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Vacation Travel Plans, Suggestions, Advice

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  • michaellnomichaellno Posts: 4,300
    I was going to recommend that you beer connoisseurs attend this, but I discovered that it's sold out already.

    Nothing like having 2200 different beers to sample.
  • steverstever Posts: 52,462
    Too bad I don't like beer. Just got back from a walk along the beach listening to the waves crash. Good atmosphere for a cold one.

    Guess I'll settle for a gin & tonic in a bit. :shades:
  • fezofezo Manahawkin, NJPosts: 10,376
    Waves crashing in Idaho? The oceans ARE rising....

    Speaking of rising oceans, I'm five miles inland. Close enough for an entertaining storm but far enough away for real damage.

    Last week at this time I was on the Outer Banks. What a difference a week makes....
    2015 Mazda 6 Grand Touring, 2014 Mazda 3 Sport Hatchback, 1999 Mazda Miata 2004 Toyota Camry LE, 1999.
  • steverstever Posts: 52,462
    edited September 2010
    Actually we recently sold our house and left Idaho, so we're on an extended vacation until we find another place to live (well, we're exploring new country but I'm working - ah, the joys of a portable job).

    We did head for a place that may be less affected by global warming than Boise (droughts won't be an issue here at least).
  • euphoniumeuphonium Great Northwest, West of the Cascades.Posts: 3,425
    If you want to avoid a state income tax, avoid Oregon. The best of both worlds could be in Vancouver, WA for you. Enjoy your looking. :)
  • Mr_ShiftrightMr_Shiftright Sonoma, CaliforniaPosts: 64,490
    Parts of No. California are very nice---city of Sonoma is about as far away from the Bay Area as you want to be---nice town and it's off the traffic-packed 101 corridor. You might also like San Luis Obispo which is nearer to Santa Barbara but not so expensive. These are temperate climates, and there's work in many parts of California. I think California is the best place on earth and I have been to a *lot* of places on earth. :)
  • kyfdxkyfdx Posts: 130,977
    This sounds like something I've heard before....

    "Let me tell y'all a story about a man named Jed... "

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  • steverstever Posts: 52,462
    edited September 2010
    I never have lived my life worrying about tax consequences. I think it all pretty much evens out, with the exception of NY state or California perhaps.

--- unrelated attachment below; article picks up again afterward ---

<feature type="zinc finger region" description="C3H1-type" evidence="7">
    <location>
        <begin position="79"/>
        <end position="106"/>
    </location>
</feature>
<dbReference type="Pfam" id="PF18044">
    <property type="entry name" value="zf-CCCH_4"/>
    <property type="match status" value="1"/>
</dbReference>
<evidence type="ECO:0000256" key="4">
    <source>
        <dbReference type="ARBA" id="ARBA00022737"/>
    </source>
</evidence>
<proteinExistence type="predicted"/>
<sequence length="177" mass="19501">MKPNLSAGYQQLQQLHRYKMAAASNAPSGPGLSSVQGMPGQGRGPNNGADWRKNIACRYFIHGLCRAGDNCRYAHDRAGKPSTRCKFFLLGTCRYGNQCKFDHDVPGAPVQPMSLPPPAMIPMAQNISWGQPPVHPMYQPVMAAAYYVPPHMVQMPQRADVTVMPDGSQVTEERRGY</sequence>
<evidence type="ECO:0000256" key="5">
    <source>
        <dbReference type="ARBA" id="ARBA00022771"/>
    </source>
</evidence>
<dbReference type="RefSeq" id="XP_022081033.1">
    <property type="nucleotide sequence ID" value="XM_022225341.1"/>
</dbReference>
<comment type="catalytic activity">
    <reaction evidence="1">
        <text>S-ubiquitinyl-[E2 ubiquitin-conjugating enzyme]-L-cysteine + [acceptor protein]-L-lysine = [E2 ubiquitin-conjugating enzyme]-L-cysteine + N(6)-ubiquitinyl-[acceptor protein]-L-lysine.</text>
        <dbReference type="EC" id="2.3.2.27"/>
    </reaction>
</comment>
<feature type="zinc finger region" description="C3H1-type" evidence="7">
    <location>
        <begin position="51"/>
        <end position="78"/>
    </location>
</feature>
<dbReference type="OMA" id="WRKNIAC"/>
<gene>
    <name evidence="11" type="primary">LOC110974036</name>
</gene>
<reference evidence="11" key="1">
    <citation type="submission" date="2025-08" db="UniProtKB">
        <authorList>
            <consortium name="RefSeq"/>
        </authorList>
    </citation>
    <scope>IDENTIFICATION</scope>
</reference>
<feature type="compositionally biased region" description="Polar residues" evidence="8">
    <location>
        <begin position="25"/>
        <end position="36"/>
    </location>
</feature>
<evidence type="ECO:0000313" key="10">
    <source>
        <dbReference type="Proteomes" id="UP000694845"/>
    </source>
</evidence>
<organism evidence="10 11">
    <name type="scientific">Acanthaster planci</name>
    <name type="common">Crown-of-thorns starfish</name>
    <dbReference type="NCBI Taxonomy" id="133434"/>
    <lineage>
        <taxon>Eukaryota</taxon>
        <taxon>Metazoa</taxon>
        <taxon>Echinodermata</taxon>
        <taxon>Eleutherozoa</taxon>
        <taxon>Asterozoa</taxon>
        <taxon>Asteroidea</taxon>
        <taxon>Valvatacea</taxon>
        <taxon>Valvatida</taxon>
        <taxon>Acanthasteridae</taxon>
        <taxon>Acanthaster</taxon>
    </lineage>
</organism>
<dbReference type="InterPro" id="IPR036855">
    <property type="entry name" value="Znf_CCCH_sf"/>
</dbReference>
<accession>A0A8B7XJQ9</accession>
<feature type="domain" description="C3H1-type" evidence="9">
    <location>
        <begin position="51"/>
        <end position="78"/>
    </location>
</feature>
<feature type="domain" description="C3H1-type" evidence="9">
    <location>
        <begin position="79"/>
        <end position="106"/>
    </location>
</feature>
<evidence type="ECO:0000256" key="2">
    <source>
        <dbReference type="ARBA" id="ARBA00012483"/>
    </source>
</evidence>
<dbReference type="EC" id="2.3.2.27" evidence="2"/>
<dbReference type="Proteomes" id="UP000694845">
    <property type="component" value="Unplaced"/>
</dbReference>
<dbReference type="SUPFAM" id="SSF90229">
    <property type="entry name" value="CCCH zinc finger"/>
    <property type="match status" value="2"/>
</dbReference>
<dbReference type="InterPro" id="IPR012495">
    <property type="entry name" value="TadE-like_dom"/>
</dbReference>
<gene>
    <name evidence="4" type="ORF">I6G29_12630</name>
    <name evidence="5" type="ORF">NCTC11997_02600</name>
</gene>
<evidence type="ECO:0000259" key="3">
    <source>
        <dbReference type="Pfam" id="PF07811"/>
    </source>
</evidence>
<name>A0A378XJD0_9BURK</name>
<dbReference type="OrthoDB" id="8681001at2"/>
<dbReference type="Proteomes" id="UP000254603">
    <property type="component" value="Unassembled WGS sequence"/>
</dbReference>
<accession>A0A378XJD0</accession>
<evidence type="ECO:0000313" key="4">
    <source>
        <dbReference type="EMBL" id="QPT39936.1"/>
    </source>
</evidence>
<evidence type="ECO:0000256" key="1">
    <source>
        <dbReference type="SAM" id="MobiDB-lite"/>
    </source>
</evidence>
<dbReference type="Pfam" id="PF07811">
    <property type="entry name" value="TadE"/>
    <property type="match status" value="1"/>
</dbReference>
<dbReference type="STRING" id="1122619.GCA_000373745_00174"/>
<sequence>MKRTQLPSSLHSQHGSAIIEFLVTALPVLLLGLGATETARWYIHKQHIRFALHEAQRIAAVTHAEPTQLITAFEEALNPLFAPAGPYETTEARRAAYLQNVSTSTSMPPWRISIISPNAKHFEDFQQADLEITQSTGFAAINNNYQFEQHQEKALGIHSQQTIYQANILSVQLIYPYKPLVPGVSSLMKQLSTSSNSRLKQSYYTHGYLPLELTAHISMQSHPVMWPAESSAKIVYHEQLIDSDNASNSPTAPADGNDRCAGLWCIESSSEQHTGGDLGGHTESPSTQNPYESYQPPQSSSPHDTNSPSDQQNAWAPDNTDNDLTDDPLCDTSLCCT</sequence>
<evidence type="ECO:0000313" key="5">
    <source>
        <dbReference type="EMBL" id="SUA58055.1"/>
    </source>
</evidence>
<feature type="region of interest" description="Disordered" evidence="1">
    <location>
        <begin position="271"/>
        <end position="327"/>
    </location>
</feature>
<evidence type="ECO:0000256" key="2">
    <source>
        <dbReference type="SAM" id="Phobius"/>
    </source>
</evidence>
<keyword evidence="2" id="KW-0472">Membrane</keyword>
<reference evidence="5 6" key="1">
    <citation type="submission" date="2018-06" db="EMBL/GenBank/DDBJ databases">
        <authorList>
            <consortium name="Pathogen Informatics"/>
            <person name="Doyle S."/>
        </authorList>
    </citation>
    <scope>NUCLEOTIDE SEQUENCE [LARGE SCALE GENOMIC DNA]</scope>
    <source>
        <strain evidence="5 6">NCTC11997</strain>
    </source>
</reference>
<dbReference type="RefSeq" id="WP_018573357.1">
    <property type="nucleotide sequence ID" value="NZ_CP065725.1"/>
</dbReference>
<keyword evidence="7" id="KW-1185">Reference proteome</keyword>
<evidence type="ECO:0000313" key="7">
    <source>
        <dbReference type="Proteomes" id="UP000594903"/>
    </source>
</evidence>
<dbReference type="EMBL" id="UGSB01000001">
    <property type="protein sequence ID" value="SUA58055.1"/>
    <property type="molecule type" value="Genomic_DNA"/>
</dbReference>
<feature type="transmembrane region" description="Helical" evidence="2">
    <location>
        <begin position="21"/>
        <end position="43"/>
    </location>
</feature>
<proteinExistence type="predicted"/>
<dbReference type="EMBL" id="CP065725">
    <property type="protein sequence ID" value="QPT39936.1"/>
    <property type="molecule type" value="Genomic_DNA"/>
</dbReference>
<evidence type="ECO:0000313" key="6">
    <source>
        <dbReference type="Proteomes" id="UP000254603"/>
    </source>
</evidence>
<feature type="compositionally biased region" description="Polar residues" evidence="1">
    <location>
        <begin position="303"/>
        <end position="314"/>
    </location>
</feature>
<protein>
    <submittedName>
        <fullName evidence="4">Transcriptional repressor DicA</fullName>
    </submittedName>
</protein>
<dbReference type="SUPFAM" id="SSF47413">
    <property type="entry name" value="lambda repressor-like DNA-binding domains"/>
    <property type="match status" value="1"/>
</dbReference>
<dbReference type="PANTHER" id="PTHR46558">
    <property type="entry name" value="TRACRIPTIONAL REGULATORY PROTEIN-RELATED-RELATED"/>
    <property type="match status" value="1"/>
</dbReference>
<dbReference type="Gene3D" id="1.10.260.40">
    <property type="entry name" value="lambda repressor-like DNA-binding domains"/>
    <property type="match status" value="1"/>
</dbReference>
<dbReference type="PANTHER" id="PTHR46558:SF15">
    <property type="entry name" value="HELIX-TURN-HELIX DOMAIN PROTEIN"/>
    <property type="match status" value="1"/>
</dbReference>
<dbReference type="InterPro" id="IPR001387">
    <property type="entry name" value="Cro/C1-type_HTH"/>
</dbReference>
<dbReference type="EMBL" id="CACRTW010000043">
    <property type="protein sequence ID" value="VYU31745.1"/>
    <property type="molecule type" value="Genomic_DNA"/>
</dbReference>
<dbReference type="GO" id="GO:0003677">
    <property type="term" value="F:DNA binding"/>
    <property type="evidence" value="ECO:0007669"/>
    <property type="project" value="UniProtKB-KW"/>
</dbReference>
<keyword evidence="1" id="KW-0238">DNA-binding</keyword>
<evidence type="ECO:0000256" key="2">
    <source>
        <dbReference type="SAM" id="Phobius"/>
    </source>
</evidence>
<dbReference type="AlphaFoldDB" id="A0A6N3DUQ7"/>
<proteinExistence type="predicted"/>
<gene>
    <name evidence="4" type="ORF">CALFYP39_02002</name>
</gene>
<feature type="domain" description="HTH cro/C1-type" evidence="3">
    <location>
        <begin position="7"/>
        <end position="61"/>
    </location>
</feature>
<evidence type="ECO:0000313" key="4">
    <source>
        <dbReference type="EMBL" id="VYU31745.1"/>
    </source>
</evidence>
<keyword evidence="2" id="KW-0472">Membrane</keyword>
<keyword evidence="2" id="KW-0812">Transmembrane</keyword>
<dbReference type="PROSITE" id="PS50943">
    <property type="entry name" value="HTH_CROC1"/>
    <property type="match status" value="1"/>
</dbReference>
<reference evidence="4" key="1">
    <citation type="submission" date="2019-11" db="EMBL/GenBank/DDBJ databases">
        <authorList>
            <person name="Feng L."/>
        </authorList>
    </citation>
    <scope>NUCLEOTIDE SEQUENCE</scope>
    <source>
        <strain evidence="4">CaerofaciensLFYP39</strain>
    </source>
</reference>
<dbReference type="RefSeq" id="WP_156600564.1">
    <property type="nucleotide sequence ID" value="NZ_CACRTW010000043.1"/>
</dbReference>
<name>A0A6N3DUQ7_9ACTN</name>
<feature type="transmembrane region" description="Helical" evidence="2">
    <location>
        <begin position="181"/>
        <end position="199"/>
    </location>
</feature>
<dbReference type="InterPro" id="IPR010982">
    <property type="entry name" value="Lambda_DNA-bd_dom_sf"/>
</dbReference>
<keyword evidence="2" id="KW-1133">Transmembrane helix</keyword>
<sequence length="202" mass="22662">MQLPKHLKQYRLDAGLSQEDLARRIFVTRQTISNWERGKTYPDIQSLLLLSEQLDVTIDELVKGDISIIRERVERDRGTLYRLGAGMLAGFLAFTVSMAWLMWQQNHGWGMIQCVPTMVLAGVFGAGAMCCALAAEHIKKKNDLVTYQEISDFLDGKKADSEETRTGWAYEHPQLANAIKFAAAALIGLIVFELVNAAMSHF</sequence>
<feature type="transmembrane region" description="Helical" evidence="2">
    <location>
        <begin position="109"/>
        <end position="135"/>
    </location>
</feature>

I really like Salem. :-)

    Joe, we checked out San Luis Obispo and the Tri-Tip area on our last California trip. SLO is a bit pricey and all the 4 lanes discouraged us. It was hard to get anywhere around town without popping onto a freeway. I love California but my wife is from San Diego with stints in Santa Cruz and the Bay Area, and she keeps wanting to try different spots. So ... we're sure in a different spot currently. ;)
  • Mr_ShiftrightMr_Shiftright Sonoma, CaliforniaPosts: 64,490
    Did you ever look at Sonoma closely? Nice little town, very friendly, without the California weirdness. Has a very small town feel. Warm summers, mild winters, and quite unlike the other CA cities you mentioned.

    Colorado is quite interesting---maybe you're a Glenwood Springs kinda guy? Nowhere near as pricey as nearby Snowmass/Aspen, but not as desolate and ugly as Grand Junction. And you have Moab, etc within driving distance, and maybe 3.5 hours to Denver. Or perhaps Carbondale, further up the valley towards Snowmass. I'm not a big fan of the more isolated western slope communities, and the Front Range cities like Boulder--well, they are just too too precious, or if not precious Boulder, than too suburban (like Lafayette and Denver suburbs). Actually I like this little town 12 miles outside of Boulder called Niwot.

    New Mexico--well, you know that, and Nevada is best suited as an atomic test site.
  • steverstever Posts: 52,462
    Yeah, CO holds a lot of interest and even some of the Denver burbs have caught our eye. And I've always liked SW Colorado too (amazing how many people living there have never heard of or been to Marble).

    We're trying a small town right now and that's going to be different for us.This stop is just going to be a way station before the next one.
  • tallman1tallman1 Posts: 1,874
    We were impressed when we visited Colorado Springs on vacation last month. Little Manitou Springs next door was unique too. Still pretty close to Denver if you need the big city once in awhile.